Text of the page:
Italian Banking Crisis Was Provoked by Brussels, Bail-In Victims to Be Refunded

In late April, the Italian government issued guidelines for the reimbursement — up to an amount of €200,000 — of depositors and owners of subordinate bonds who were unlawfully “bailed-in” in the past years. The measure, which is to be financed with €1.5 billion over three years, applies to customers of two Veneto banks, Banca Popolare di Vicenza and Veneto Banca, liquidated in 2017, and four banks in central Italy — Banca Etruria, Carife, Banca Marche and Carichieti — liquidated in 2015.

The measure challenges current EU law, but was legitimized by a potentially key ruling ruling of the European Court of Justicehanded down on March 21. Indeed, the Court established that the European Commission had acted illegally by rejecting a bank bailout in Italy in 2015, thus forcing early bail-in procedures as the only alternative under EU law. That decision unleashed a bond crisis and was ultimately the cause of a 60% drop in capital value of the Italian banking system.

The Italian Banking Association has announced that pending an appeal by the Commission, it will ask for EU13 billion in damages from the Commission. The Italian government is considering a similar action as well.

To review the facts: In 2014, the Abruzzi regional bank Tercas was bailed out through the Interbanking Deposit Insurance Fund (FITD). A few months later, in 2015, the EU Commission (Commissioner for Competition Margrethe Vestager) ruled that the bailout was illegal and forced restitution of the funds. After that, the use of the FITD for bailouts was banned altogether, thus forcing the government to implement a bail-in in the case of the four banks mentioned above, Banca Etruria, Carife, Banca Marche and Carichieti.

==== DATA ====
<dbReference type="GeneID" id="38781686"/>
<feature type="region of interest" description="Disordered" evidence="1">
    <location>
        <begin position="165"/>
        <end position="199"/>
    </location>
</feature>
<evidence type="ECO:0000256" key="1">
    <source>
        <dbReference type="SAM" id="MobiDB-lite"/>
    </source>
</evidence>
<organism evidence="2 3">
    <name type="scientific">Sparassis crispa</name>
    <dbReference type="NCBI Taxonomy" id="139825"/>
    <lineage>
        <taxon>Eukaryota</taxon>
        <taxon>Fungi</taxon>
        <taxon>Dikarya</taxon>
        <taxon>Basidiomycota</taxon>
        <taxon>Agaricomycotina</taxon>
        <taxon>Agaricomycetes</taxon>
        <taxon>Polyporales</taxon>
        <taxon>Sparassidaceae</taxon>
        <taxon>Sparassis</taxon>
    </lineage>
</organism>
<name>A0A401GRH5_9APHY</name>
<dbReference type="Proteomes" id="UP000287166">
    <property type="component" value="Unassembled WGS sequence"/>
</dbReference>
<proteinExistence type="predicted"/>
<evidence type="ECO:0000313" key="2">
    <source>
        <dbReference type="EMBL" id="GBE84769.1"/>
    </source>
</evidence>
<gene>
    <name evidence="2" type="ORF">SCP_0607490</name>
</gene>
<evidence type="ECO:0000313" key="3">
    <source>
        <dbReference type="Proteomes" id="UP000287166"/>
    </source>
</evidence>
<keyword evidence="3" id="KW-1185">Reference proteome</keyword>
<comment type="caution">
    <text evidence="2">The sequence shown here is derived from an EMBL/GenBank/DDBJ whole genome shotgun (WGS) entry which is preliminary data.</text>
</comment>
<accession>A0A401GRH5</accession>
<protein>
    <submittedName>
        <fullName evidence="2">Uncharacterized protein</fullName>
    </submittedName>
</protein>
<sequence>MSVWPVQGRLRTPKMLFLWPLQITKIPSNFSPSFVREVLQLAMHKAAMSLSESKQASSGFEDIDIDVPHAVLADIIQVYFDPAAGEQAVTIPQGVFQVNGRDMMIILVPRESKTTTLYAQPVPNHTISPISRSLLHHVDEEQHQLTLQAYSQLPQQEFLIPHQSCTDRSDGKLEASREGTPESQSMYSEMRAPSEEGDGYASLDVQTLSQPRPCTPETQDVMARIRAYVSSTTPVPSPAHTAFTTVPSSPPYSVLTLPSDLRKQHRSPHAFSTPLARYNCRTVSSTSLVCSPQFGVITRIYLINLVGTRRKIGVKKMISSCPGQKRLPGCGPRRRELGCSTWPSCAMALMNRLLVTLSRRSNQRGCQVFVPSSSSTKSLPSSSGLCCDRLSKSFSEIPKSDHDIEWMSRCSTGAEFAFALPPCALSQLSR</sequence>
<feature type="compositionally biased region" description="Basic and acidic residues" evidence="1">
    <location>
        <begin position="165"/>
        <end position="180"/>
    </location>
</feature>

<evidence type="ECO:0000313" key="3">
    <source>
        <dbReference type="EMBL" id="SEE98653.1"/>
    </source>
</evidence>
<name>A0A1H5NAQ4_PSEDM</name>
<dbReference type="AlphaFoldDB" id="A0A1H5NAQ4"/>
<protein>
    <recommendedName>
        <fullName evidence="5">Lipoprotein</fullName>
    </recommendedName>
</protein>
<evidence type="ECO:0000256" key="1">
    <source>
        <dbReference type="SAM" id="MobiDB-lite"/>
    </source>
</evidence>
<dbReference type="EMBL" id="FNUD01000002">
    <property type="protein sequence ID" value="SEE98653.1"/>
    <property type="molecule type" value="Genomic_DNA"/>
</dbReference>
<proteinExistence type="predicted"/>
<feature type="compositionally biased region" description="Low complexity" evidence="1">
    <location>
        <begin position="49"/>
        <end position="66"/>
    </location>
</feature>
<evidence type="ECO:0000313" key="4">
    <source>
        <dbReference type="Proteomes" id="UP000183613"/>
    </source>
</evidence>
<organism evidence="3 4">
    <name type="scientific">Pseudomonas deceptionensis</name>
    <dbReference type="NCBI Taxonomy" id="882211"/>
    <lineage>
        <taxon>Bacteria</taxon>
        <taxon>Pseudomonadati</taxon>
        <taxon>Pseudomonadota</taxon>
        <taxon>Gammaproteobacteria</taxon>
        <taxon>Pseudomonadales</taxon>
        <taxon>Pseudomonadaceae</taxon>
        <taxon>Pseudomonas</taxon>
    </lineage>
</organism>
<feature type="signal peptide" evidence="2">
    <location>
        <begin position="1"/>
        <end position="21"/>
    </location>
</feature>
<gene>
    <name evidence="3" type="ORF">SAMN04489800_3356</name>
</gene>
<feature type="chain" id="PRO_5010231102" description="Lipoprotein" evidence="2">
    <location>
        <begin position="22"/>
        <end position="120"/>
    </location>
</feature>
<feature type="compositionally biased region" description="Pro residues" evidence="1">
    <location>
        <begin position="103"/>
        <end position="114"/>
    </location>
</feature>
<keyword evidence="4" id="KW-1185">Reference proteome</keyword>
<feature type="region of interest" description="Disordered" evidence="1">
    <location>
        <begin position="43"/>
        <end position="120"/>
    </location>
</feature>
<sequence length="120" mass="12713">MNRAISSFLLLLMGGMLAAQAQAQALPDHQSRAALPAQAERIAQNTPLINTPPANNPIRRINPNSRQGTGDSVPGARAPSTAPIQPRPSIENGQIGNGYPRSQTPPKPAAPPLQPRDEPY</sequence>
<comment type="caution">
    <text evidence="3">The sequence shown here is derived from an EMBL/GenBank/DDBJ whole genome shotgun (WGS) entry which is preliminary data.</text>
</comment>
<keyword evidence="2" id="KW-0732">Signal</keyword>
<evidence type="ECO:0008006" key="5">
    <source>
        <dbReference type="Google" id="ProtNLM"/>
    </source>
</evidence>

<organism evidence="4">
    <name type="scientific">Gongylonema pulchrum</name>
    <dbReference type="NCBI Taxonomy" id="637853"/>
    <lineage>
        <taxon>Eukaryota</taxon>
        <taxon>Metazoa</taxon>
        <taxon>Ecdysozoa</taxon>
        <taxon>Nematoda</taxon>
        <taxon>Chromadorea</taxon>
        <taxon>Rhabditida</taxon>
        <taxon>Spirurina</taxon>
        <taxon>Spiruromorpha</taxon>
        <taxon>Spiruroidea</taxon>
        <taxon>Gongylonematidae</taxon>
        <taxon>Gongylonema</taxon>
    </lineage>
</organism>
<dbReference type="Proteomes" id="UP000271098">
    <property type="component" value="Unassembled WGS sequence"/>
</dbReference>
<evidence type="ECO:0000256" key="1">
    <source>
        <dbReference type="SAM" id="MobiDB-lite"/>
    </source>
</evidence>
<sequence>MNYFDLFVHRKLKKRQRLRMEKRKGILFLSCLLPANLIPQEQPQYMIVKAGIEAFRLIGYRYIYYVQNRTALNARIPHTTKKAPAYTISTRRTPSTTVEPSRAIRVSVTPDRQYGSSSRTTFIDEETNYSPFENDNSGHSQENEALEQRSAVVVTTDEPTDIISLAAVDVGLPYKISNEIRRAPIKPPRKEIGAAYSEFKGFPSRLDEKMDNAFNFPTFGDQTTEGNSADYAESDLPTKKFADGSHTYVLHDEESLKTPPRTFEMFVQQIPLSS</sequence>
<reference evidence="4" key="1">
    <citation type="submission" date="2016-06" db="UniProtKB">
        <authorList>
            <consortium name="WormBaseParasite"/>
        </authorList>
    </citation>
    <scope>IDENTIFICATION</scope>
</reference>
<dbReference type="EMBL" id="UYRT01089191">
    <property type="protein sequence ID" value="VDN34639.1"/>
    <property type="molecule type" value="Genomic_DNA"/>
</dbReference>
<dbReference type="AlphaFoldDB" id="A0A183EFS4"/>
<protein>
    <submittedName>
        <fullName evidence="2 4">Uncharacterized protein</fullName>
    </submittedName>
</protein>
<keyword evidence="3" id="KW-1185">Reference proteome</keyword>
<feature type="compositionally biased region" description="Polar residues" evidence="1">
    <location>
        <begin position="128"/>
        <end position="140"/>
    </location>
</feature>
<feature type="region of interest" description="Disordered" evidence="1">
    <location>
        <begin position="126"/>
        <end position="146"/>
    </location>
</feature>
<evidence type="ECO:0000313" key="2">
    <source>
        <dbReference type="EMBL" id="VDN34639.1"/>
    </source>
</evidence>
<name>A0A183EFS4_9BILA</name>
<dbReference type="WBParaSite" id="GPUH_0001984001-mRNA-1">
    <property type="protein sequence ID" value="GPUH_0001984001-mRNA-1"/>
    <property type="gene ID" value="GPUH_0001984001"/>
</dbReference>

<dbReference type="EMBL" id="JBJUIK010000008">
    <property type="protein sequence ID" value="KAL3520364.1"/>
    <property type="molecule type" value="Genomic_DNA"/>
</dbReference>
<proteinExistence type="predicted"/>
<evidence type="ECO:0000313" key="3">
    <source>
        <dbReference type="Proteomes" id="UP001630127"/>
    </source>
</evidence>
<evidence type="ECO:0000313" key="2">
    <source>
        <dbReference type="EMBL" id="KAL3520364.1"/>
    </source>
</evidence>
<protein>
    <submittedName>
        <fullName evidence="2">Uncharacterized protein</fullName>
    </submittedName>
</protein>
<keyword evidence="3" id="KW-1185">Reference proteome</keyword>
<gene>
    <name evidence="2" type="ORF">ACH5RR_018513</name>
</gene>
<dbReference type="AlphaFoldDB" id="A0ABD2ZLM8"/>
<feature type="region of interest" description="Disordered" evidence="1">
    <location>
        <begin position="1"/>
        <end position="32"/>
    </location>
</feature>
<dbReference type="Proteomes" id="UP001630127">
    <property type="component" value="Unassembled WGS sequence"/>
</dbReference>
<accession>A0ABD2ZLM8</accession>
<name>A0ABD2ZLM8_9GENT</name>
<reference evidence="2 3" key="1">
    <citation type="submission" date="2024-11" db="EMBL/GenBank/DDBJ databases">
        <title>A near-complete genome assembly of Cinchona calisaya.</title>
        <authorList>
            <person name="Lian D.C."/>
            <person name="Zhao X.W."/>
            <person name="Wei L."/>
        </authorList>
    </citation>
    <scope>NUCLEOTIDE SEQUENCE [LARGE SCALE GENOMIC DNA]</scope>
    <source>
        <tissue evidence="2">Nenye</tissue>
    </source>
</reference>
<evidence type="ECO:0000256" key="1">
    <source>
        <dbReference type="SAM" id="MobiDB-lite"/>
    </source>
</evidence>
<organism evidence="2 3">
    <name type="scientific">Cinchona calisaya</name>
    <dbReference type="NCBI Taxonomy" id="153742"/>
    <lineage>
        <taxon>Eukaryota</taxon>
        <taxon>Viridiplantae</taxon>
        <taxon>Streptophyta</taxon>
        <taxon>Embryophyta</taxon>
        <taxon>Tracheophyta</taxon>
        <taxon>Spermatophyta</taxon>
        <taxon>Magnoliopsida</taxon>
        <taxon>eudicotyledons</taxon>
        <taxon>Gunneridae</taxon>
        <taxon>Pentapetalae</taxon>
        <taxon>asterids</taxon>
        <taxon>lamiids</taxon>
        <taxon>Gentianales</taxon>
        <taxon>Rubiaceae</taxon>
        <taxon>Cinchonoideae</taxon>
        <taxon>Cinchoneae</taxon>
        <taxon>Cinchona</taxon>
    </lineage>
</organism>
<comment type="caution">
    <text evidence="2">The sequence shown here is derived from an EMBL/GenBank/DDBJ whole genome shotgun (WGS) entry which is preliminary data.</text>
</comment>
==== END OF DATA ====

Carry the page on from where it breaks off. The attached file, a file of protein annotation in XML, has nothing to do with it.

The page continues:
The government liquidator at that time, Roberto Nicastro, explained in an interview with Corriere della Sera of March 22 that the Commission decision

“turned what could have been a limited crisis into a systemic crisis. The depreciation of the non-performing loans of the four banks down to 17% of their nominal value put pressure on the entire system, accelerating the crises of other financial institutions: from the Veneto banks to Monte dei Paschi…. The four banks were worth less than 1% of the entire banking sector in Italy. And yet, that episode blocked the issuance of bonds for the entire system in the following period.”

The European Court of Justice ruled on March 21 that a bailout by the FTID, a private fund financed by the Italian banks, was not “state aid” and was perfectly legal, thus invalidating the Commission’s decision. That ruling should set a precedent for the entire European Union.